The ABALOBI Fisher app forecasting features save small-scale fishers time and data!

With the release of the revised ABALOBI Fisher app, small-scale fishers along the West and South coasts now have access to free, detailed weather forecasts and satellite images depicting the most recent water temperatures and marine chlorophyll levels in their fishing grounds.

One of the biggest challenges facing small-scale fishers’ today is access to accurate forecasting. Research on the ground in fishing communities has shown that fishers routinely struggle with the high data costs associated with conventional forecasting websites and apps, as well as the complexity of navigating these platforms. Excitingly, the new ABALOBI Fisher app forecasting service uses considerably less data than conventional platforms, and is tailored to the fishers’ needs for ease of use. And because small-scale fishers from the West and South coasts co-designed the forecasting features from the outset, the resulting service readily fits into their daily forecasting practices and needs.

In addition to the forecasting functionality, the satellite sea surface temperature and marine chlorophyll images from the Copernicus satellite provide fishers with further powerful tools that can help to inform quick decision making. Sea surface temperatures and chlorophyll levels influence fishing conditions and fish feeding behaviour, making these satellite images an exciting resource, which small-scale fishers have previously not had access to. It is through the collaborative efforts of the CSIR, MarCOSIO, African Union Commission, GMES & Africa, and ABALOBI that this exciting project has brought hundreds of South Africa’s small-scale fishers a tool that paves the way to their participation on an equal footing in the fourth industrial revolution, by putting free, accessible, and fisher-driven technology in the hands of the people who need it most. As the project expands, we look forward to extending the service to more communities along the South African coastline and beyond.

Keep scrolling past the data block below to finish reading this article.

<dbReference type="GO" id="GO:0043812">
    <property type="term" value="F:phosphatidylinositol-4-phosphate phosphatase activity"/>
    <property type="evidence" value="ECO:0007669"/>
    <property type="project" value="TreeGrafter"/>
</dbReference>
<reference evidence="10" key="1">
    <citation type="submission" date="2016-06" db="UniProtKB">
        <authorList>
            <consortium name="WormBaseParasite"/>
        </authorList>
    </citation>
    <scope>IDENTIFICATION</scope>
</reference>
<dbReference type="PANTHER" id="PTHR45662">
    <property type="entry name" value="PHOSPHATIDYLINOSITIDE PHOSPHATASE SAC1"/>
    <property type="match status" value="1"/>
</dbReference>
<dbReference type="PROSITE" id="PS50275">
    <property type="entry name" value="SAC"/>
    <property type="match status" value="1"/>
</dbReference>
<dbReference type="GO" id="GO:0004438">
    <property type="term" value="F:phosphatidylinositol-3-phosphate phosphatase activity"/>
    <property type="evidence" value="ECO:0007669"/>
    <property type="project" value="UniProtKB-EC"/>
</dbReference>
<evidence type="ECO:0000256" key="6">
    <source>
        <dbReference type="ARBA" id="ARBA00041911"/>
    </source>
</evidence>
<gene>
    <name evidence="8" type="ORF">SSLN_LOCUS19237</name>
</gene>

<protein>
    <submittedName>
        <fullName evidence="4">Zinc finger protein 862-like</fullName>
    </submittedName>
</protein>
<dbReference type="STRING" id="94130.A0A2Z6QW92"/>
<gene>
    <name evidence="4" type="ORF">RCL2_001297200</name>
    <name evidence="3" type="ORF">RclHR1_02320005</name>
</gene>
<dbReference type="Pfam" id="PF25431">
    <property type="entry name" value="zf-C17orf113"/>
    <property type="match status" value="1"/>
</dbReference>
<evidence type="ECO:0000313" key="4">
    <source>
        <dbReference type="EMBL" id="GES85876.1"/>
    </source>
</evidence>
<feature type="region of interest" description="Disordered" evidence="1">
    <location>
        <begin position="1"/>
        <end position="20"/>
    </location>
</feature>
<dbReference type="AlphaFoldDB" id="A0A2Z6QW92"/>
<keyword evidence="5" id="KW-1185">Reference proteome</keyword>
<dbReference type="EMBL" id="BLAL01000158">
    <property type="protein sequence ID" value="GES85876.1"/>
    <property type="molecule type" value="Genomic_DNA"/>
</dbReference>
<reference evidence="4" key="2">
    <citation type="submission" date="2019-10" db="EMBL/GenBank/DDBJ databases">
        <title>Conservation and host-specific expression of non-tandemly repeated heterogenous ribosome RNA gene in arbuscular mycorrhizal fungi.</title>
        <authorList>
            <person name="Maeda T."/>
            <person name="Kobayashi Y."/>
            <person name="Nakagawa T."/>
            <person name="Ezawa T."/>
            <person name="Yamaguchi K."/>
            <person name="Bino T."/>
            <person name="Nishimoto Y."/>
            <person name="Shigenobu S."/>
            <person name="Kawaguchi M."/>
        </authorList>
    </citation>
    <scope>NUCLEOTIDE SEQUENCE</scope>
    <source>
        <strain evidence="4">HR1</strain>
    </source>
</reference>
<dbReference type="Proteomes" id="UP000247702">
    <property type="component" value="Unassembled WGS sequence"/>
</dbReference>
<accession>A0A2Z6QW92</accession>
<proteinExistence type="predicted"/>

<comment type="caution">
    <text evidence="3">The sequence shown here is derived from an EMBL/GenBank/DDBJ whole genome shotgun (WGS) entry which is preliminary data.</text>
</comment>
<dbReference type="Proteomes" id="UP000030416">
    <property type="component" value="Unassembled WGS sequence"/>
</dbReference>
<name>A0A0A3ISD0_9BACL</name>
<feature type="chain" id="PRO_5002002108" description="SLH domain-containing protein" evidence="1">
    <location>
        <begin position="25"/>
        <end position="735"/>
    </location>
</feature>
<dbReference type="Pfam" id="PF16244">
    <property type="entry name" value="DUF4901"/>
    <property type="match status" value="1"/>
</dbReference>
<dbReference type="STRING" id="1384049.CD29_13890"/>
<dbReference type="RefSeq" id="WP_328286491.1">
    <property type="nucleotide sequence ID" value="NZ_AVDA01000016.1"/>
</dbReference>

About The MarCOSIO Team Leaders

The three include Dr Bolelang Sibolla from the Council for Scientific and Industrial Research (CSIR) who leads the technical team in developing the Safety at Sea service, Dr Yohana Wilson Shaghude from the Institute of Marine Sciences (IMS) serving as a research coordinator under the project, and Kenya Marine and Fisheries Research Institute’s (KMFRI) Dr Immanuel Mbaru who is the thematic expert under MarCOSIO.

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As the 2023 bleaching season comes to an end, the Western Indian Ocean (WIO) region can breathe a sigh of relief. Over the past three years, the WIO has experienced lower occurrences of coral bleaching, thanks to cooler seasons that have contributed to a positive trend in coral reef health.

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